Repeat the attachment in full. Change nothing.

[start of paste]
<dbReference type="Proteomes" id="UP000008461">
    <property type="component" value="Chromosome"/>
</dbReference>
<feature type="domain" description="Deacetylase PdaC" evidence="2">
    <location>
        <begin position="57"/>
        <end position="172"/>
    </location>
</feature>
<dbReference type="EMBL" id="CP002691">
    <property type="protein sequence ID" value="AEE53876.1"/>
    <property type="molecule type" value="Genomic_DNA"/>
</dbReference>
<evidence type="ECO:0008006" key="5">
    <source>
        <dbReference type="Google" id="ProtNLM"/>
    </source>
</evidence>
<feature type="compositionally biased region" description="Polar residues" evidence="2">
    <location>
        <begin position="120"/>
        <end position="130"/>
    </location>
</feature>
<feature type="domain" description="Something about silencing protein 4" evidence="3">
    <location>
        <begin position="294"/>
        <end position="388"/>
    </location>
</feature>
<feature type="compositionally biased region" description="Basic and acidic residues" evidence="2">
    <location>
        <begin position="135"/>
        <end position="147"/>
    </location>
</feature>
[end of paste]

<dbReference type="Proteomes" id="UP000008461">
    <property type="component" value="Chromosome"/>
</dbReference>
<feature type="domain" description="Deacetylase PdaC" evidence="2">
    <location>
        <begin position="57"/>
        <end position="172"/>
    </location>
</feature>
<dbReference type="EMBL" id="CP002691">
    <property type="protein sequence ID" value="AEE53876.1"/>
    <property type="molecule type" value="Genomic_DNA"/>
</dbReference>
<evidence type="ECO:0008006" key="5">
    <source>
        <dbReference type="Google" id="ProtNLM"/>
    </source>
</evidence>
<feature type="compositionally biased region" description="Polar residues" evidence="2">
    <location>
        <begin position="120"/>
        <end position="130"/>
    </location>
</feature>
<feature type="domain" description="Something about silencing protein 4" evidence="3">
    <location>
        <begin position="294"/>
        <end position="388"/>
    </location>
</feature>
<feature type="compositionally biased region" description="Basic and acidic residues" evidence="2">
    <location>
        <begin position="135"/>
        <end position="147"/>
    </location>
</feature>